If you need an electrician who can wire your hot tub at your home, look no further. Just fill out the form below and you'll receive competitive, personalized quotes from reliable and experienced professionals in your area.

Hot Tub Placement

Even before you consider how to wire a hot tub outdoors, you need to be aware of some rules regarding the placement of outdoor electrical equipment. A hot tub is not allowed to be placed within 6' of any unbonded metal objects, and 6' from any lighting or other electrical equipment.

There are even specific rules for overhead power lines, stating the hot tub must be at least 22'6" from the nearest overhead cable.

Ground Fault Circuit Interrupter

Ground Fault Circuit Interrupter

A Ground Fault Circuit Interrupter (GFCI) is a specific kind of circuit breaker designed to interrupt the current very quickly (within 1/40 of a second) if there is a failure of the grounding system.

It's essential to run any hot tub on a GFCI protected circuit (50-60A, depending on the relevant information in the hot tub owner's manual), as the GFCI breaker is one of the main measures preventing electrocution if water gets into any of the electrics in the spa cabinet.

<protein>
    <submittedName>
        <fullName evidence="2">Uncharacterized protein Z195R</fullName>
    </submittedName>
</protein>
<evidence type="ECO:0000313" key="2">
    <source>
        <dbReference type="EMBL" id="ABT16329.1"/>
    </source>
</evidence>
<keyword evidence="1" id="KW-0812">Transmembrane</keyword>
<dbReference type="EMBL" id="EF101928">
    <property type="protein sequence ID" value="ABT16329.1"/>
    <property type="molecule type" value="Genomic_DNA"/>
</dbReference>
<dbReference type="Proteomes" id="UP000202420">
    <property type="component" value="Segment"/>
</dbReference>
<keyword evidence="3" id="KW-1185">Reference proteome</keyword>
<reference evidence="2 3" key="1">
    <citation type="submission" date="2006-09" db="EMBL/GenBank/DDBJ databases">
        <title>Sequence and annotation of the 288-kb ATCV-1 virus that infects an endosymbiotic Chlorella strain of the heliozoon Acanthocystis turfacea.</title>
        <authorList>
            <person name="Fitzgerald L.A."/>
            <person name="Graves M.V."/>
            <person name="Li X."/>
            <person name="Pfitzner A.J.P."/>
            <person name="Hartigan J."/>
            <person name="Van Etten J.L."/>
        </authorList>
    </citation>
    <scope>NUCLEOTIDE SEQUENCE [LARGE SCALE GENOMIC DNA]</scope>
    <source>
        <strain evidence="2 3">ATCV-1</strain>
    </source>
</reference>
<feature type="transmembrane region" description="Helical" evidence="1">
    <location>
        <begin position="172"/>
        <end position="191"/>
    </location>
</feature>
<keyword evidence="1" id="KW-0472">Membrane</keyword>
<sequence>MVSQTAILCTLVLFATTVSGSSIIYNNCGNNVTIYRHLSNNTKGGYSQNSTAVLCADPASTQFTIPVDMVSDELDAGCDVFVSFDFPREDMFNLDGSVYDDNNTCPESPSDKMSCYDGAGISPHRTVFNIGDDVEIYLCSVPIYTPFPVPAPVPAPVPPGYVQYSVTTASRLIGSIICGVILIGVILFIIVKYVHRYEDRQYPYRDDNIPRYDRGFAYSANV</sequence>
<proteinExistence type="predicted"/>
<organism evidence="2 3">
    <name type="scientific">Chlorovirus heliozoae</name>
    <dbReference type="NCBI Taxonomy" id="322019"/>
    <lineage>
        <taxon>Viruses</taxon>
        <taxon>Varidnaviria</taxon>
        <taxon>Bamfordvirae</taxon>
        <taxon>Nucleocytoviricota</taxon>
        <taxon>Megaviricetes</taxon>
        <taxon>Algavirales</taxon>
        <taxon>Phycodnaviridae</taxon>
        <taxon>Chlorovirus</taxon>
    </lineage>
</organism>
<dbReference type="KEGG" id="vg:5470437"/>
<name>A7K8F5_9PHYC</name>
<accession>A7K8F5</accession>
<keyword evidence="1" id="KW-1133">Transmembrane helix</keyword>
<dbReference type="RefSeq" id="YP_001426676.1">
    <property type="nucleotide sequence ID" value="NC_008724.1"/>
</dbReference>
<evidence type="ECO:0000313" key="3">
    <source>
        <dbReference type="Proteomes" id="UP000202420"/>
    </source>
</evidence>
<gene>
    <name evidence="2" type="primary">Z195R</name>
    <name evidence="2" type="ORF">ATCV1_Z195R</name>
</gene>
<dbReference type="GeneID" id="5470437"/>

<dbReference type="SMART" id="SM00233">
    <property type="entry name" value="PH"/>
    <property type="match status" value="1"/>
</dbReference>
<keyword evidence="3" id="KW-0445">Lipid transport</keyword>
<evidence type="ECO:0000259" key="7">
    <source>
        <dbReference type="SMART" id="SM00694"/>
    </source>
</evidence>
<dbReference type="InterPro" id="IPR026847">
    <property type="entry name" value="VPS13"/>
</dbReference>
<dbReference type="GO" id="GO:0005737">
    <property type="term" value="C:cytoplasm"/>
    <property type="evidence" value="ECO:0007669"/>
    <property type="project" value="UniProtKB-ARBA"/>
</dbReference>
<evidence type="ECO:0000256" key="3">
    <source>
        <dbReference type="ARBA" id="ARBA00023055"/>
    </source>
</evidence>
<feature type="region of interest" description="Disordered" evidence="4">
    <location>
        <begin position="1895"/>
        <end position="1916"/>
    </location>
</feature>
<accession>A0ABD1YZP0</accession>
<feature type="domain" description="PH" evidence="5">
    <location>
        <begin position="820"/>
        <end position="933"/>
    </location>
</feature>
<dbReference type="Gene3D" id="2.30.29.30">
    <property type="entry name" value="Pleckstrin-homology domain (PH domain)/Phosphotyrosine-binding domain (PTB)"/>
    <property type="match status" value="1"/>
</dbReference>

Many modern hot tubs are sold with a GFCI breaker pre-installed. However, if you are buying an older model or one without an inbuilt GFCI you will need to get one installed to meet the relevant building codes (both NEC and local codes).

Disconnect Box

An electrical disconnect box is a device designed to isolate a circuit from the electric feed. These can have manual switches for maintenance purposes as well as fused circuit breakers for surge protection.

A hard-wired 220/240V hot tub should have its own disconnect box separate from the circuit breaker box for the property. One reason for it being separate from the main house panel is that it needs to be between 5ft-15ft from the hot tub. Especially if you are placing your hot tub outdoors, the central breaker panel is unlikely to be close enough for hot tub users to have quick access.